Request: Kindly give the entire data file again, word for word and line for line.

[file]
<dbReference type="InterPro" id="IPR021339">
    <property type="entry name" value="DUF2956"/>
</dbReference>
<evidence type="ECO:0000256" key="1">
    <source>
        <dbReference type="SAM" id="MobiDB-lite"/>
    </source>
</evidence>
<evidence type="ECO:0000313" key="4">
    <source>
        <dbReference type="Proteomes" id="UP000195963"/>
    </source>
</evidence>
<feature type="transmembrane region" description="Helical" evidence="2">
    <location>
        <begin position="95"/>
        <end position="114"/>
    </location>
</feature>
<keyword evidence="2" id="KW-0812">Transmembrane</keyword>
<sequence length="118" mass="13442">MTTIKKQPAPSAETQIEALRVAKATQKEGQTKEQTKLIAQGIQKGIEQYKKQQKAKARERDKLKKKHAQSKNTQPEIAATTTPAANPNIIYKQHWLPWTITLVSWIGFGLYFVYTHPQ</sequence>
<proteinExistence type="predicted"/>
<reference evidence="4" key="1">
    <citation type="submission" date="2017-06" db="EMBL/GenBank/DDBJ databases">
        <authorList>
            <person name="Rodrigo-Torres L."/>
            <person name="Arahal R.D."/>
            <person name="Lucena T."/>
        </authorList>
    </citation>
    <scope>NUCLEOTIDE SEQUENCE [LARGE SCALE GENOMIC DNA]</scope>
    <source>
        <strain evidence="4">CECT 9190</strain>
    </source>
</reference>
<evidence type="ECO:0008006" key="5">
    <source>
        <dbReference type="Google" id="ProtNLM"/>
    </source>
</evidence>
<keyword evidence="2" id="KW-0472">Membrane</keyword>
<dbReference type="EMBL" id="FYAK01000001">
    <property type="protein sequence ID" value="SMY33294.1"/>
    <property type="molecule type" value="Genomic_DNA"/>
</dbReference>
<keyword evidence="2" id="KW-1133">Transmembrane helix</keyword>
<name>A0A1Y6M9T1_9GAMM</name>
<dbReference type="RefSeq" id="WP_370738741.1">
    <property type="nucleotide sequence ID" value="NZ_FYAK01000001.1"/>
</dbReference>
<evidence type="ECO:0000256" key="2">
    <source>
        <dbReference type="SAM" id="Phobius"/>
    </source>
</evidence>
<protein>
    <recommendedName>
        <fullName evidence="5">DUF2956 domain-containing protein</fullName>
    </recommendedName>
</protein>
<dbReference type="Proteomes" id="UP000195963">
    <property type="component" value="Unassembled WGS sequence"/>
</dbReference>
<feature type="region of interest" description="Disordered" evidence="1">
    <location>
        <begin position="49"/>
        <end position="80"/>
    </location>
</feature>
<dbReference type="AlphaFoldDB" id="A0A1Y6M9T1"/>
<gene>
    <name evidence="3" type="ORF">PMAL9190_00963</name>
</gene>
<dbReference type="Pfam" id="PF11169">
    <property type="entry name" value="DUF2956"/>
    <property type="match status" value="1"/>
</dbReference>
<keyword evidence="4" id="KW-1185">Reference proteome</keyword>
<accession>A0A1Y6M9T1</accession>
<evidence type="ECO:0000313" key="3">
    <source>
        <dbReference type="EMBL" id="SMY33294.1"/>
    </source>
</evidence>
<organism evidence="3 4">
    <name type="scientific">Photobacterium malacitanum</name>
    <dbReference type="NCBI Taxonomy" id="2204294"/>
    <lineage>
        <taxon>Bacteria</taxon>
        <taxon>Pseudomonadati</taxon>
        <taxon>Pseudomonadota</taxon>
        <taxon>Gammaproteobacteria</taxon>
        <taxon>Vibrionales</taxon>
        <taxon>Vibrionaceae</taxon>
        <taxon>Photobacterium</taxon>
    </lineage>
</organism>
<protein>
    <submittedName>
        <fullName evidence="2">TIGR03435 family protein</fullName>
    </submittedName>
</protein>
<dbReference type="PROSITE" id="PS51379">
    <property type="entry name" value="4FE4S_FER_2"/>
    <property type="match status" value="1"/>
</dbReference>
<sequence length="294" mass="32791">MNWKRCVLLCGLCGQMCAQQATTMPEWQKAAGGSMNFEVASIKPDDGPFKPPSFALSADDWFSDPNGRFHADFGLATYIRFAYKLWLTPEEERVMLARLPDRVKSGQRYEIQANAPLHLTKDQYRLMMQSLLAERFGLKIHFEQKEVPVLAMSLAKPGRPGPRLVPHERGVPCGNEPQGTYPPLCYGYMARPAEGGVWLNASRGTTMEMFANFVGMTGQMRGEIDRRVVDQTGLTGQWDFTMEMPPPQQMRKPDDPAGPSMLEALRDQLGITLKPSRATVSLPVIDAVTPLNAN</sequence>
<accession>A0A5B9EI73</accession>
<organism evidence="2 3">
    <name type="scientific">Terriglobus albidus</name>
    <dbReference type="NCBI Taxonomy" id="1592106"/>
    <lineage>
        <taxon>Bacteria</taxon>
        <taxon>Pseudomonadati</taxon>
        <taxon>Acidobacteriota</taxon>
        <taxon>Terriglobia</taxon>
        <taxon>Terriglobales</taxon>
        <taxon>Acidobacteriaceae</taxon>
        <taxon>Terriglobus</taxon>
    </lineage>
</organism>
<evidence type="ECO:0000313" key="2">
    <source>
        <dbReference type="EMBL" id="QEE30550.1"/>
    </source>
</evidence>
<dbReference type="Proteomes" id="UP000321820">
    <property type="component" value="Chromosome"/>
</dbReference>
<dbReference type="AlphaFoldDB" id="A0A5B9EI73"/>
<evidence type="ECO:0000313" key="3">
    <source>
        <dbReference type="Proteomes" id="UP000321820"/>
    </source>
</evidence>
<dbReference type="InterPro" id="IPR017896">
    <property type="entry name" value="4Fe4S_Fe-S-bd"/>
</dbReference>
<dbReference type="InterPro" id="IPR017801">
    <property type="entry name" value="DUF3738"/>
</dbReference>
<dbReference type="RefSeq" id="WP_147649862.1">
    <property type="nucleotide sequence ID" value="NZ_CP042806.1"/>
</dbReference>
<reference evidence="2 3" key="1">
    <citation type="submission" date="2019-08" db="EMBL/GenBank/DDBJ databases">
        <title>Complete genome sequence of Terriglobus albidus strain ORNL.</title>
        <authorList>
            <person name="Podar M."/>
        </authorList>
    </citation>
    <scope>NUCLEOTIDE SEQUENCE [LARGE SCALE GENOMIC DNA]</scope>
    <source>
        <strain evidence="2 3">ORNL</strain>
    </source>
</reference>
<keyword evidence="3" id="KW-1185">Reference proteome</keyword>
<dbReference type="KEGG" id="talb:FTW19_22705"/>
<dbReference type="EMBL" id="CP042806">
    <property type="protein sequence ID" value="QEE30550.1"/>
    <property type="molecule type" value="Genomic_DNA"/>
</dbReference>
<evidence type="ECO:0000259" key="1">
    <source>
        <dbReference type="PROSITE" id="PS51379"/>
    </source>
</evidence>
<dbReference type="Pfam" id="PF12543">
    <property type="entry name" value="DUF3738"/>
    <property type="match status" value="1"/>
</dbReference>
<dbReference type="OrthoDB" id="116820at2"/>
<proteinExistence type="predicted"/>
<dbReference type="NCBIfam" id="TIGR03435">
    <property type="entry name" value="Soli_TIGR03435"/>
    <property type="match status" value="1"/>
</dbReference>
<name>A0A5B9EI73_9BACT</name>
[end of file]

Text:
<dbReference type="InterPro" id="IPR021339">
    <property type="entry name" value="DUF2956"/>
</dbReference>
<evidence type="ECO:0000256" key="1">
    <source>
        <dbReference type="SAM" id="MobiDB-lite"/>
    </source>
</evidence>
<evidence type="ECO:0000313" key="4">
    <source>
        <dbReference type="Proteomes" id="UP000195963"/>
    </source>
</evidence>
<feature type="transmembrane region" description="Helical" evidence="2">
    <location>
        <begin position="95"/>
        <end position="114"/>
    </location>
</feature>
<keyword evidence="2" id="KW-0812">Transmembrane</keyword>
<sequence length="118" mass="13442">MTTIKKQPAPSAETQIEALRVAKATQKEGQTKEQTKLIAQGIQKGIEQYKKQQKAKARERDKLKKKHAQSKNTQPEIAATTTPAANPNIIYKQHWLPWTITLVSWIGFGLYFVYTHPQ</sequence>
<proteinExistence type="predicted"/>
<reference evidence="4" key="1">
    <citation type="submission" date="2017-06" db="EMBL/GenBank/DDBJ databases">
        <authorList>
            <person name="Rodrigo-Torres L."/>
            <person name="Arahal R.D."/>
            <person name="Lucena T."/>
        </authorList>
    </citation>
    <scope>NUCLEOTIDE SEQUENCE [LARGE SCALE GENOMIC DNA]</scope>
    <source>
        <strain evidence="4">CECT 9190</strain>
    </source>
</reference>
<evidence type="ECO:0008006" key="5">
    <source>
        <dbReference type="Google" id="ProtNLM"/>
    </source>
</evidence>
<keyword evidence="2" id="KW-0472">Membrane</keyword>
<dbReference type="EMBL" id="FYAK01000001">
    <property type="protein sequence ID" value="SMY33294.1"/>
    <property type="molecule type" value="Genomic_DNA"/>
</dbReference>
<keyword evidence="2" id="KW-1133">Transmembrane helix</keyword>
<name>A0A1Y6M9T1_9GAMM</name>
<dbReference type="RefSeq" id="WP_370738741.1">
    <property type="nucleotide sequence ID" value="NZ_FYAK01000001.1"/>
</dbReference>
<evidence type="ECO:0000256" key="2">
    <source>
        <dbReference type="SAM" id="Phobius"/>
    </source>
</evidence>
<protein>
    <recommendedName>
        <fullName evidence="5">DUF2956 domain-containing protein</fullName>
    </recommendedName>
</protein>
<dbReference type="Proteomes" id="UP000195963">
    <property type="component" value="Unassembled WGS sequence"/>
</dbReference>
<feature type="region of interest" description="Disordered" evidence="1">
    <location>
        <begin position="49"/>
        <end position="80"/>
    </location>
</feature>
<dbReference type="AlphaFoldDB" id="A0A1Y6M9T1"/>
<gene>
    <name evidence="3" type="ORF">PMAL9190_00963</name>
</gene>
<dbReference type="Pfam" id="PF11169">
    <property type="entry name" value="DUF2956"/>
    <property type="match status" value="1"/>
</dbReference>
<keyword evidence="4" id="KW-1185">Reference proteome</keyword>
<accession>A0A1Y6M9T1</accession>
<evidence type="ECO:0000313" key="3">
    <source>
        <dbReference type="EMBL" id="SMY33294.1"/>
    </source>
</evidence>
<organism evidence="3 4">
    <name type="scientific">Photobacterium malacitanum</name>
    <dbReference type="NCBI Taxonomy" id="2204294"/>
    <lineage>
        <taxon>Bacteria</taxon>
        <taxon>Pseudomonadati</taxon>
        <taxon>Pseudomonadota</taxon>
        <taxon>Gammaproteobacteria</taxon>
        <taxon>Vibrionales</taxon>
        <taxon>Vibrionaceae</taxon>
        <taxon>Photobacterium</taxon>
    </lineage>
</organism>
<protein>
    <submittedName>
        <fullName evidence="2">TIGR03435 family protein</fullName>
    </submittedName>
</protein>
<dbReference type="PROSITE" id="PS51379">
    <property type="entry name" value="4FE4S_FER_2"/>
    <property type="match status" value="1"/>
</dbReference>
<sequence length="294" mass="32791">MNWKRCVLLCGLCGQMCAQQATTMPEWQKAAGGSMNFEVASIKPDDGPFKPPSFALSADDWFSDPNGRFHADFGLATYIRFAYKLWLTPEEERVMLARLPDRVKSGQRYEIQANAPLHLTKDQYRLMMQSLLAERFGLKIHFEQKEVPVLAMSLAKPGRPGPRLVPHERGVPCGNEPQGTYPPLCYGYMARPAEGGVWLNASRGTTMEMFANFVGMTGQMRGEIDRRVVDQTGLTGQWDFTMEMPPPQQMRKPDDPAGPSMLEALRDQLGITLKPSRATVSLPVIDAVTPLNAN</sequence>
<accession>A0A5B9EI73</accession>
<organism evidence="2 3">
    <name type="scientific">Terriglobus albidus</name>
    <dbReference type="NCBI Taxonomy" id="1592106"/>
    <lineage>
        <taxon>Bacteria</taxon>
        <taxon>Pseudomonadati</taxon>
        <taxon>Acidobacteriota</taxon>
        <taxon>Terriglobia</taxon>
        <taxon>Terriglobales</taxon>
        <taxon>Acidobacteriaceae</taxon>
        <taxon>Terriglobus</taxon>
    </lineage>
</organism>
<evidence type="ECO:0000313" key="2">
    <source>
        <dbReference type="EMBL" id="QEE30550.1"/>
    </source>
</evidence>
<dbReference type="Proteomes" id="UP000321820">
    <property type="component" value="Chromosome"/>
</dbReference>
<dbReference type="AlphaFoldDB" id="A0A5B9EI73"/>
<evidence type="ECO:0000313" key="3">
    <source>
        <dbReference type="Proteomes" id="UP000321820"/>
    </source>
</evidence>
<dbReference type="InterPro" id="IPR017896">
    <property type="entry name" value="4Fe4S_Fe-S-bd"/>
</dbReference>
<dbReference type="InterPro" id="IPR017801">
    <property type="entry name" value="DUF3738"/>
</dbReference>
<dbReference type="RefSeq" id="WP_147649862.1">
    <property type="nucleotide sequence ID" value="NZ_CP042806.1"/>
</dbReference>
<reference evidence="2 3" key="1">
    <citation type="submission" date="2019-08" db="EMBL/GenBank/DDBJ databases">
        <title>Complete genome sequence of Terriglobus albidus strain ORNL.</title>
        <authorList>
            <person name="Podar M."/>
        </authorList>
    </citation>
    <scope>NUCLEOTIDE SEQUENCE [LARGE SCALE GENOMIC DNA]</scope>
    <source>
        <strain evidence="2 3">ORNL</strain>
    </source>
</reference>
<keyword evidence="3" id="KW-1185">Reference proteome</keyword>
<dbReference type="KEGG" id="talb:FTW19_22705"/>
<dbReference type="EMBL" id="CP042806">
    <property type="protein sequence ID" value="QEE30550.1"/>
    <property type="molecule type" value="Genomic_DNA"/>
</dbReference>
<evidence type="ECO:0000259" key="1">
    <source>
        <dbReference type="PROSITE" id="PS51379"/>
    </source>
</evidence>
<dbReference type="Pfam" id="PF12543">
    <property type="entry name" value="DUF3738"/>
    <property type="match status" value="1"/>
</dbReference>
<dbReference type="OrthoDB" id="116820at2"/>
<proteinExistence type="predicted"/>
<dbReference type="NCBIfam" id="TIGR03435">
    <property type="entry name" value="Soli_TIGR03435"/>
    <property type="match status" value="1"/>
</dbReference>
<name>A0A5B9EI73_9BACT</name>